Andrew, that was spooky!

  6. Steven “36” Icke.

  7. Dennis Gedling says:

    Brett Allison definately. Even wore it at Subi in August when the sun was out.
    Also I think John Gastev used to done the long sleeve even when playing in Queensland. He definately wore one when he was a cardy back in Perth.

  8. I seem to recall Peter Hudson in the long sleeves
    Bradley Plain from Essendon – anyone remember him?

  9. Mably Dangles says:

    Matty Lappin often donned the long sleeves for the Blues.

  10. Mathilde de Hauteclocque says:

    Love the long sleeves too, Craig.
    Daniel Wells wears them well.
    Malceski and Jetta dabble.

  11. Skip of Skipton says:

    Twiggy Dunne was sleeveless when he took the famous pack mark and slotted his flat punt to tie the ’77 GF. It was a warm day, like the grand final ten years later when Tuck also got to tan his arms.

  12. Paul Daffey says:

    Hi Craig,

    This is something I wrote nearly 10 years ago for The Sunday Age. Forgive the recycling.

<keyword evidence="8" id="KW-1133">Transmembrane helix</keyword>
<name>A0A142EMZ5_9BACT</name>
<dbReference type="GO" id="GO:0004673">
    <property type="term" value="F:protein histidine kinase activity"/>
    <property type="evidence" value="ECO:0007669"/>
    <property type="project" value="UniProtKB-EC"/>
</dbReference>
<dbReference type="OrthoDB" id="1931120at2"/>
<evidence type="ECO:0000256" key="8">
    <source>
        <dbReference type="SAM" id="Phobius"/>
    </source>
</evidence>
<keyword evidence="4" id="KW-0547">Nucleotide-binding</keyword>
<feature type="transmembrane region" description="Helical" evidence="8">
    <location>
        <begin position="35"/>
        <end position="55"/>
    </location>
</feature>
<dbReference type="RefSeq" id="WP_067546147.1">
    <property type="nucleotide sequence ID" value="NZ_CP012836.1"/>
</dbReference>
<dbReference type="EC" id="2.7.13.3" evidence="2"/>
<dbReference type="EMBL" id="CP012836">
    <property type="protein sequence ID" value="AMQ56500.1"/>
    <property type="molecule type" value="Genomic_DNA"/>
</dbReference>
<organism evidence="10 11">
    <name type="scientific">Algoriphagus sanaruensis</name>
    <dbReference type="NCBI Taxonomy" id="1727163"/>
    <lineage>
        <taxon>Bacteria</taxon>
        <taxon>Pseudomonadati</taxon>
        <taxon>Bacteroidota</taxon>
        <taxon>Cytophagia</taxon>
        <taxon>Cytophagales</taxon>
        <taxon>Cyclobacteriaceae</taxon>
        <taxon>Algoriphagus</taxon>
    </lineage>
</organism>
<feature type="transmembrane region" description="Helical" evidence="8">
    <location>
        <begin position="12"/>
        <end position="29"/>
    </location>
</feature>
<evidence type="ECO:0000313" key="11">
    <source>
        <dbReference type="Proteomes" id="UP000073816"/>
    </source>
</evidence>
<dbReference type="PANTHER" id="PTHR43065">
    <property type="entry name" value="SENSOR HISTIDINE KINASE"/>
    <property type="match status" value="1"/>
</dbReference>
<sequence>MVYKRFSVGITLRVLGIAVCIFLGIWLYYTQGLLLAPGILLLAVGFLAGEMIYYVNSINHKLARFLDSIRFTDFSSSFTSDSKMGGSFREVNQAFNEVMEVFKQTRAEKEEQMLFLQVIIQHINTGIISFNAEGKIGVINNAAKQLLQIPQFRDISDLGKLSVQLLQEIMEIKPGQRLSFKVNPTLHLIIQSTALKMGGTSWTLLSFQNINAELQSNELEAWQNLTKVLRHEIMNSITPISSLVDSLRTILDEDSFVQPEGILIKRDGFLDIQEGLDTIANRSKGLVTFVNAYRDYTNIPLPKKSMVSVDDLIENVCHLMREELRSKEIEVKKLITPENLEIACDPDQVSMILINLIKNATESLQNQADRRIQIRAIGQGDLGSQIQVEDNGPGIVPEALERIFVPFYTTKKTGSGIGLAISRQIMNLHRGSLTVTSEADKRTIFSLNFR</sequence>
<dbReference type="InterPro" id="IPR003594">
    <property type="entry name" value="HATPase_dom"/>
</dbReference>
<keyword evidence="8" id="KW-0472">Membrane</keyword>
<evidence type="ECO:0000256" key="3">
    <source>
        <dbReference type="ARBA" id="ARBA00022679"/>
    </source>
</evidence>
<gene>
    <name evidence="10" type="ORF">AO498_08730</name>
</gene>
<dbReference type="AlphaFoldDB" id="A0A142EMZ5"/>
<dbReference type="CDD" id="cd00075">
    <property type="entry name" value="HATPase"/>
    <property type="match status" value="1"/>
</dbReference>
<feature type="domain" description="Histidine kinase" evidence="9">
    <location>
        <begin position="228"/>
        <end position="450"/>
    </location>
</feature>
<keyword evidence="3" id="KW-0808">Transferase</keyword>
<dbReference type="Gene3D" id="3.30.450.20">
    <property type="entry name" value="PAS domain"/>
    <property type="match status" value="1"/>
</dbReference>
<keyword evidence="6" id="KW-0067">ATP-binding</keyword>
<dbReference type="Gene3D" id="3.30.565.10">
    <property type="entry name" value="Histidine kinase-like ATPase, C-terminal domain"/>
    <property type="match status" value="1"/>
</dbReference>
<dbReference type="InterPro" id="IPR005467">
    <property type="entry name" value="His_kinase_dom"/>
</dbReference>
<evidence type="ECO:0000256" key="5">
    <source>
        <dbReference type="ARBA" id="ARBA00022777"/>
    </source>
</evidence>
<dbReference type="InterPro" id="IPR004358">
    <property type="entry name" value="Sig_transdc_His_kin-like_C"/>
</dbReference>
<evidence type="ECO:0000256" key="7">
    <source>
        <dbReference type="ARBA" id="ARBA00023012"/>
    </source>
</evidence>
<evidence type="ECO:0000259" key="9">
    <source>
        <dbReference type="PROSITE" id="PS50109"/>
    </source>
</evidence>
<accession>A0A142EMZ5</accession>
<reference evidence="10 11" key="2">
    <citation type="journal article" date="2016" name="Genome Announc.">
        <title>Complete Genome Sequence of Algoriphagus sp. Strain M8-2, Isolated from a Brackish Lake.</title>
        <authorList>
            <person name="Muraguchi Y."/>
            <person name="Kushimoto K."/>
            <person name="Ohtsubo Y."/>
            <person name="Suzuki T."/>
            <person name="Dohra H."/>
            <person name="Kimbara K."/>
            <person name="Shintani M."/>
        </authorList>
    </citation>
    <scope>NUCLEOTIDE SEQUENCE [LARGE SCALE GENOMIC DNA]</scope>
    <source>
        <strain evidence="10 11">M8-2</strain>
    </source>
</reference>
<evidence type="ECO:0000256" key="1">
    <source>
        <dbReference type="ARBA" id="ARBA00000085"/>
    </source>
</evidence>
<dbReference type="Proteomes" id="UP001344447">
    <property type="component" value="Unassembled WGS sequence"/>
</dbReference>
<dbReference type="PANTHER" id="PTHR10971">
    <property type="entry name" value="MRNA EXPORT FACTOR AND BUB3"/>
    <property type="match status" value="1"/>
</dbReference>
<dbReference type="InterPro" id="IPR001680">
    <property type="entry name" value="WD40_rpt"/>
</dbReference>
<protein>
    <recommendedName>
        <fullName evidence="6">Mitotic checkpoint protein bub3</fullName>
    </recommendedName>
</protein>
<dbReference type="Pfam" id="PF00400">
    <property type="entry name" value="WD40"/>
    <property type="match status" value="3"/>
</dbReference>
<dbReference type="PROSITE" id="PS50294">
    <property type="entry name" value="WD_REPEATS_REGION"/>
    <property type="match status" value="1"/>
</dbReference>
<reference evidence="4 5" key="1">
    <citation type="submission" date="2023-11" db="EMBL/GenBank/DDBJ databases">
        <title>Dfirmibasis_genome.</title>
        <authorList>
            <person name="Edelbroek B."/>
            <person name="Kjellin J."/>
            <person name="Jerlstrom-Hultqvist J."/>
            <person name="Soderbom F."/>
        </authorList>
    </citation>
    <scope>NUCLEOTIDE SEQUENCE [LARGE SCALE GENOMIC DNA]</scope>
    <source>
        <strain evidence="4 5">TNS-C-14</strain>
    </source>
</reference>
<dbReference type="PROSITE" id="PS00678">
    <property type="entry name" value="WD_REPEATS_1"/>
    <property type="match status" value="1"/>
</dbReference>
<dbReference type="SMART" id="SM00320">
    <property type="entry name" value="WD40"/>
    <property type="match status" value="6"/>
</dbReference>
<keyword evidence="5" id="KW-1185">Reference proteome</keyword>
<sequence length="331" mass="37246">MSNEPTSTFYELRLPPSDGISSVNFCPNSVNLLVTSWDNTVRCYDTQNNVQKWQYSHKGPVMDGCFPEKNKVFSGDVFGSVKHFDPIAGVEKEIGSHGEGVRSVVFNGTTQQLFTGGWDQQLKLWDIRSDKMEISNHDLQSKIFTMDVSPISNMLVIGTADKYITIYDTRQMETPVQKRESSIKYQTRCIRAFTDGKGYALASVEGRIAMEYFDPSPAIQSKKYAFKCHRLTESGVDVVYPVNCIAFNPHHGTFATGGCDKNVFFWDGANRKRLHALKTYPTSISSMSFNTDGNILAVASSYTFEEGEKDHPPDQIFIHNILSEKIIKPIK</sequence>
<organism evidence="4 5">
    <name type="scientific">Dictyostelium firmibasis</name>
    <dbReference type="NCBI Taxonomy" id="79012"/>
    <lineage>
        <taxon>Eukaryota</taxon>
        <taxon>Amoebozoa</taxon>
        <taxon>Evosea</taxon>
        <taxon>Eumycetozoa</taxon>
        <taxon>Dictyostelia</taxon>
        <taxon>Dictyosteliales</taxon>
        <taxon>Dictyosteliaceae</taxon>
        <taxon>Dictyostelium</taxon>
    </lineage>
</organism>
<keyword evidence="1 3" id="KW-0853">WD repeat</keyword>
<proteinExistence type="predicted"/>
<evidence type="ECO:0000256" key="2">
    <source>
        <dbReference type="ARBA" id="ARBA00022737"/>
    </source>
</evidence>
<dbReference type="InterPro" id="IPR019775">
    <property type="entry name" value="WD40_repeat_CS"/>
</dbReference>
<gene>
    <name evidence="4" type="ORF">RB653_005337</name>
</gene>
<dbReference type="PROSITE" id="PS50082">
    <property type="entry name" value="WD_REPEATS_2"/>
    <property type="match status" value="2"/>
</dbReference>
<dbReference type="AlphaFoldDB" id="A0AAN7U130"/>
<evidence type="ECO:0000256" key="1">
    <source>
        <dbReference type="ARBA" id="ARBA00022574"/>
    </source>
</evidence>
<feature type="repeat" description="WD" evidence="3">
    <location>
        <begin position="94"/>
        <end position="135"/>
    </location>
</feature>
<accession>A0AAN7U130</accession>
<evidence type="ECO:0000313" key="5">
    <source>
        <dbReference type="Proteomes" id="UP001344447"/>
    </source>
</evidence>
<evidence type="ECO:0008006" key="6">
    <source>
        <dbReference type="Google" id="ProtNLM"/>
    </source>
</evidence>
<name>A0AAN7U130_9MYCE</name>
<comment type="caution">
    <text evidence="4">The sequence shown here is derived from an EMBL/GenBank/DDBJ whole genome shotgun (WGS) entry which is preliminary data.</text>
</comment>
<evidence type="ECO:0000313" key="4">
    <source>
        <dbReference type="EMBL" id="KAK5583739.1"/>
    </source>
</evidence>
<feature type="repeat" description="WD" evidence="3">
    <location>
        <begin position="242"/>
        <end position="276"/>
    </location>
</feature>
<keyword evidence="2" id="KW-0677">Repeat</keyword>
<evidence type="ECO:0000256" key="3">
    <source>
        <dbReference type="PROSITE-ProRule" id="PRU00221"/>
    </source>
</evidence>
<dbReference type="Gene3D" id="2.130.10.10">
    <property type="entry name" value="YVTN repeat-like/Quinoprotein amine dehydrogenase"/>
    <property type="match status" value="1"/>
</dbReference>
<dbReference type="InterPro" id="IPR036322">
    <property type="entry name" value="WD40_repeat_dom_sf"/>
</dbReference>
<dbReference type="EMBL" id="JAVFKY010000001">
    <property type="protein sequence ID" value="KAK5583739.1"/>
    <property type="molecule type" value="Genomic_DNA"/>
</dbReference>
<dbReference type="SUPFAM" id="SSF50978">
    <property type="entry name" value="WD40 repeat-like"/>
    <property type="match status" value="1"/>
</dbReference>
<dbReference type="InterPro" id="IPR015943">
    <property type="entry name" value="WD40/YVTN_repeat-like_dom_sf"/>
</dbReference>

The ten best purveyors of the long-sleeved guernsey

    1. Michael Tuck

    For almost every match in his record career of 426 games, Michael Tuck wore a jumper with enough wool to reach his wrists. The sight of brown and gold stripes encircling his skinny arms was familiar whenever the Hawks linked the ball through the middle of the field. Just how much Tuck was linked with the full guernsey became apparent in the one match in his later career in which he ran around without sleeves. It was the 1987 grand final, played on a day that topped 30 degrees. While the day might have been hot, the sight of Tuck’s pallid arms dangling from naked shoulder joints was still alarming. Parachutists were just beginning their annual habit of landing on the centre circle before the first bounce (big deal; I still believe a parachutist would be far more entertaining if he were made to compete in the half-time sprint), but nothing could have gained more gasps than the spectacle of Tuck, our most respected bearded footballer, playing with only half his clothes on. His Hawthorn teammates must have felt a little put off as well. Carlton won with ease.